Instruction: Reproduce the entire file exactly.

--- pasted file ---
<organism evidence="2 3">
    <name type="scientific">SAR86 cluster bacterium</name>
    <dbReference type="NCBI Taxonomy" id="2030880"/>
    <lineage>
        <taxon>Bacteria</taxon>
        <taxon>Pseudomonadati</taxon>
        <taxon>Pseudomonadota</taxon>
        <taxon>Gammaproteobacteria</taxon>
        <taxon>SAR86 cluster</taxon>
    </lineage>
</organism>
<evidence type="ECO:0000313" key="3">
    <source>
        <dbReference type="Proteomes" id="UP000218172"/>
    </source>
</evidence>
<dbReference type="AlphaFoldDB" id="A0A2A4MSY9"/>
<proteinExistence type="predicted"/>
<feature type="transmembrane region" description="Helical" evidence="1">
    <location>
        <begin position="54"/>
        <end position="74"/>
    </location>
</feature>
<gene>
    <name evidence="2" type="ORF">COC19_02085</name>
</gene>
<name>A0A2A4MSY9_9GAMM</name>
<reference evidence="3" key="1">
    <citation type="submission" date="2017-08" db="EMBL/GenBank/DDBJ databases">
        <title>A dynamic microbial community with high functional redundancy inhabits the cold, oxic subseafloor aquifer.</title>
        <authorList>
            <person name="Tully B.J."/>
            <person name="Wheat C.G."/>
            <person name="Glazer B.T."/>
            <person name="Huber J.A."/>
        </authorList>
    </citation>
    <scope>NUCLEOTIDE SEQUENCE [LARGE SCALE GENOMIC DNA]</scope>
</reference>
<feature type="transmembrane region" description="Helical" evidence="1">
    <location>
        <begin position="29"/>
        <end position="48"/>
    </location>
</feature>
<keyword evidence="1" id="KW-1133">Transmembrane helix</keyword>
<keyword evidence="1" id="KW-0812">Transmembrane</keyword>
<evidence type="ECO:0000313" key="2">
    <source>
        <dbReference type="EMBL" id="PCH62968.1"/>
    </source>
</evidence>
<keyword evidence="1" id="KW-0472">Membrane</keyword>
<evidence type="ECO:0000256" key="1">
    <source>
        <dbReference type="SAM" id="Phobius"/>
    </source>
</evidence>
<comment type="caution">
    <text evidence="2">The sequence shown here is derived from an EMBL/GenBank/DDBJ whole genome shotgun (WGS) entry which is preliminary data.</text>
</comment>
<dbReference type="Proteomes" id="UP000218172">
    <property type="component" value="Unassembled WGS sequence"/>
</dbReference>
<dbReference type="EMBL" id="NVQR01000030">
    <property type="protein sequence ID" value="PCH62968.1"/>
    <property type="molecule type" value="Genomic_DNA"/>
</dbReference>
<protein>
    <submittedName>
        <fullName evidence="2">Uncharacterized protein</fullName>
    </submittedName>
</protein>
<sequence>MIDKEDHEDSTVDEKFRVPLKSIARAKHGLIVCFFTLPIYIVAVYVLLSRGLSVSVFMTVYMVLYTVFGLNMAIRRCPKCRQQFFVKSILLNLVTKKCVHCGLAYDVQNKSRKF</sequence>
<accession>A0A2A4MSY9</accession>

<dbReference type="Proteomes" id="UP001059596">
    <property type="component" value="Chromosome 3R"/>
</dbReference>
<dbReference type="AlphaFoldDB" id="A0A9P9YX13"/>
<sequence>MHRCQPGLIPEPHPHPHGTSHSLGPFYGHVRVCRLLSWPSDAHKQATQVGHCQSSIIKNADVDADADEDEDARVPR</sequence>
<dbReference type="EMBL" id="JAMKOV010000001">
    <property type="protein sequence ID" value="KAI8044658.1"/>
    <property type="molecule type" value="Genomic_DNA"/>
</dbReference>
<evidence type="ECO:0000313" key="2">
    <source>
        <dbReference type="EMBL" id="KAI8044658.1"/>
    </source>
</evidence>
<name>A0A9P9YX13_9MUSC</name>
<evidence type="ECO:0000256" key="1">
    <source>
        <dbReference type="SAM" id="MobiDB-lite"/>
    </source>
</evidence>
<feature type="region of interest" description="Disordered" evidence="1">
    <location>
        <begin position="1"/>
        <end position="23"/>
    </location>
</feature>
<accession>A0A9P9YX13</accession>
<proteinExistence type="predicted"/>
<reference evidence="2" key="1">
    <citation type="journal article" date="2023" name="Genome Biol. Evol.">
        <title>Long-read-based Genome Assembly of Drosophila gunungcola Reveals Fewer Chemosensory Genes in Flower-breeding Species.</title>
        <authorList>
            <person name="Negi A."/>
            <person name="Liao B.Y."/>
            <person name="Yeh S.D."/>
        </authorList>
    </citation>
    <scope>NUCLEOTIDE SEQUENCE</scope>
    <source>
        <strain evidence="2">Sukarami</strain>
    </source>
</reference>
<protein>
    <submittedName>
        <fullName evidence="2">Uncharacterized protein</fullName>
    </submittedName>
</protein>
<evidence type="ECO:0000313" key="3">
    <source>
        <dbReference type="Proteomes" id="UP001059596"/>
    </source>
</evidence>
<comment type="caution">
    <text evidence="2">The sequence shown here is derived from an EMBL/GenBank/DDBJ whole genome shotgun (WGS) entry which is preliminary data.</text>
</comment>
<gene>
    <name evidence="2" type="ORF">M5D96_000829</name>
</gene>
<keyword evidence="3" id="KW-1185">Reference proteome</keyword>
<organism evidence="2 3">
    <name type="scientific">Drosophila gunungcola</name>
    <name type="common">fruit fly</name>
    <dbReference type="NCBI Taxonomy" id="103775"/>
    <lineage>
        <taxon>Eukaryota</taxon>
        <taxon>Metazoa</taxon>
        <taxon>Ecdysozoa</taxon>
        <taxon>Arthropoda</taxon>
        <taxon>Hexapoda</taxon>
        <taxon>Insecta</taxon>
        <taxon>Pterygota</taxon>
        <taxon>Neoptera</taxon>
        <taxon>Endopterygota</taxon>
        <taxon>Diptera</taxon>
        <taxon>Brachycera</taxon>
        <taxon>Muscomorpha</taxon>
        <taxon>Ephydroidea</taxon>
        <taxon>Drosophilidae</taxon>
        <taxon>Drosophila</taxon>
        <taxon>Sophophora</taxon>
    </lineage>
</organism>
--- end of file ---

<organism evidence="2 3">
    <name type="scientific">SAR86 cluster bacterium</name>
    <dbReference type="NCBI Taxonomy" id="2030880"/>
    <lineage>
        <taxon>Bacteria</taxon>
        <taxon>Pseudomonadati</taxon>
        <taxon>Pseudomonadota</taxon>
        <taxon>Gammaproteobacteria</taxon>
        <taxon>SAR86 cluster</taxon>
    </lineage>
</organism>
<evidence type="ECO:0000313" key="3">
    <source>
        <dbReference type="Proteomes" id="UP000218172"/>
    </source>
</evidence>
<dbReference type="AlphaFoldDB" id="A0A2A4MSY9"/>
<proteinExistence type="predicted"/>
<feature type="transmembrane region" description="Helical" evidence="1">
    <location>
        <begin position="54"/>
        <end position="74"/>
    </location>
</feature>
<gene>
    <name evidence="2" type="ORF">COC19_02085</name>
</gene>
<name>A0A2A4MSY9_9GAMM</name>
<reference evidence="3" key="1">
    <citation type="submission" date="2017-08" db="EMBL/GenBank/DDBJ databases">
        <title>A dynamic microbial community with high functional redundancy inhabits the cold, oxic subseafloor aquifer.</title>
        <authorList>
            <person name="Tully B.J."/>
            <person name="Wheat C.G."/>
            <person name="Glazer B.T."/>
            <person name="Huber J.A."/>
        </authorList>
    </citation>
    <scope>NUCLEOTIDE SEQUENCE [LARGE SCALE GENOMIC DNA]</scope>
</reference>
<feature type="transmembrane region" description="Helical" evidence="1">
    <location>
        <begin position="29"/>
        <end position="48"/>
    </location>
</feature>
<keyword evidence="1" id="KW-1133">Transmembrane helix</keyword>
<keyword evidence="1" id="KW-0812">Transmembrane</keyword>
<evidence type="ECO:0000313" key="2">
    <source>
        <dbReference type="EMBL" id="PCH62968.1"/>
    </source>
</evidence>
<keyword evidence="1" id="KW-0472">Membrane</keyword>
<evidence type="ECO:0000256" key="1">
    <source>
        <dbReference type="SAM" id="Phobius"/>
    </source>
</evidence>
<comment type="caution">
    <text evidence="2">The sequence shown here is derived from an EMBL/GenBank/DDBJ whole genome shotgun (WGS) entry which is preliminary data.</text>
</comment>
<dbReference type="Proteomes" id="UP000218172">
    <property type="component" value="Unassembled WGS sequence"/>
</dbReference>
<dbReference type="EMBL" id="NVQR01000030">
    <property type="protein sequence ID" value="PCH62968.1"/>
    <property type="molecule type" value="Genomic_DNA"/>
</dbReference>
<protein>
    <submittedName>
        <fullName evidence="2">Uncharacterized protein</fullName>
    </submittedName>
</protein>
<sequence>MIDKEDHEDSTVDEKFRVPLKSIARAKHGLIVCFFTLPIYIVAVYVLLSRGLSVSVFMTVYMVLYTVFGLNMAIRRCPKCRQQFFVKSILLNLVTKKCVHCGLAYDVQNKSRKF</sequence>
<accession>A0A2A4MSY9</accession>

<dbReference type="Proteomes" id="UP001059596">
    <property type="component" value="Chromosome 3R"/>
</dbReference>
<dbReference type="AlphaFoldDB" id="A0A9P9YX13"/>
<sequence>MHRCQPGLIPEPHPHPHGTSHSLGPFYGHVRVCRLLSWPSDAHKQATQVGHCQSSIIKNADVDADADEDEDARVPR</sequence>
<dbReference type="EMBL" id="JAMKOV010000001">
    <property type="protein sequence ID" value="KAI8044658.1"/>
    <property type="molecule type" value="Genomic_DNA"/>
</dbReference>
<evidence type="ECO:0000313" key="2">
    <source>
        <dbReference type="EMBL" id="KAI8044658.1"/>
    </source>
</evidence>
<name>A0A9P9YX13_9MUSC</name>
<evidence type="ECO:0000256" key="1">
    <source>
        <dbReference type="SAM" id="MobiDB-lite"/>
    </source>
</evidence>
<feature type="region of interest" description="Disordered" evidence="1">
    <location>
        <begin position="1"/>
        <end position="23"/>
    </location>
</feature>
<accession>A0A9P9YX13</accession>
<proteinExistence type="predicted"/>
<reference evidence="2" key="1">
    <citation type="journal article" date="2023" name="Genome Biol. Evol.">
        <title>Long-read-based Genome Assembly of Drosophila gunungcola Reveals Fewer Chemosensory Genes in Flower-breeding Species.</title>
        <authorList>
            <person name="Negi A."/>
            <person name="Liao B.Y."/>
            <person name="Yeh S.D."/>
        </authorList>
    </citation>
    <scope>NUCLEOTIDE SEQUENCE</scope>
    <source>
        <strain evidence="2">Sukarami</strain>
    </source>
</reference>
<protein>
    <submittedName>
        <fullName evidence="2">Uncharacterized protein</fullName>
    </submittedName>
</protein>
<evidence type="ECO:0000313" key="3">
    <source>
        <dbReference type="Proteomes" id="UP001059596"/>
    </source>
</evidence>
<comment type="caution">
    <text evidence="2">The sequence shown here is derived from an EMBL/GenBank/DDBJ whole genome shotgun (WGS) entry which is preliminary data.</text>
</comment>
<gene>
    <name evidence="2" type="ORF">M5D96_000829</name>
</gene>
<keyword evidence="3" id="KW-1185">Reference proteome</keyword>
<organism evidence="2 3">
    <name type="scientific">Drosophila gunungcola</name>
    <name type="common">fruit fly</name>
    <dbReference type="NCBI Taxonomy" id="103775"/>
    <lineage>
        <taxon>Eukaryota</taxon>
        <taxon>Metazoa</taxon>
        <taxon>Ecdysozoa</taxon>
        <taxon>Arthropoda</taxon>
        <taxon>Hexapoda</taxon>
        <taxon>Insecta</taxon>
        <taxon>Pterygota</taxon>
        <taxon>Neoptera</taxon>
        <taxon>Endopterygota</taxon>
        <taxon>Diptera</taxon>
        <taxon>Brachycera</taxon>
        <taxon>Muscomorpha</taxon>
        <taxon>Ephydroidea</taxon>
        <taxon>Drosophilidae</taxon>
        <taxon>Drosophila</taxon>
        <taxon>Sophophora</taxon>
    </lineage>
</organism>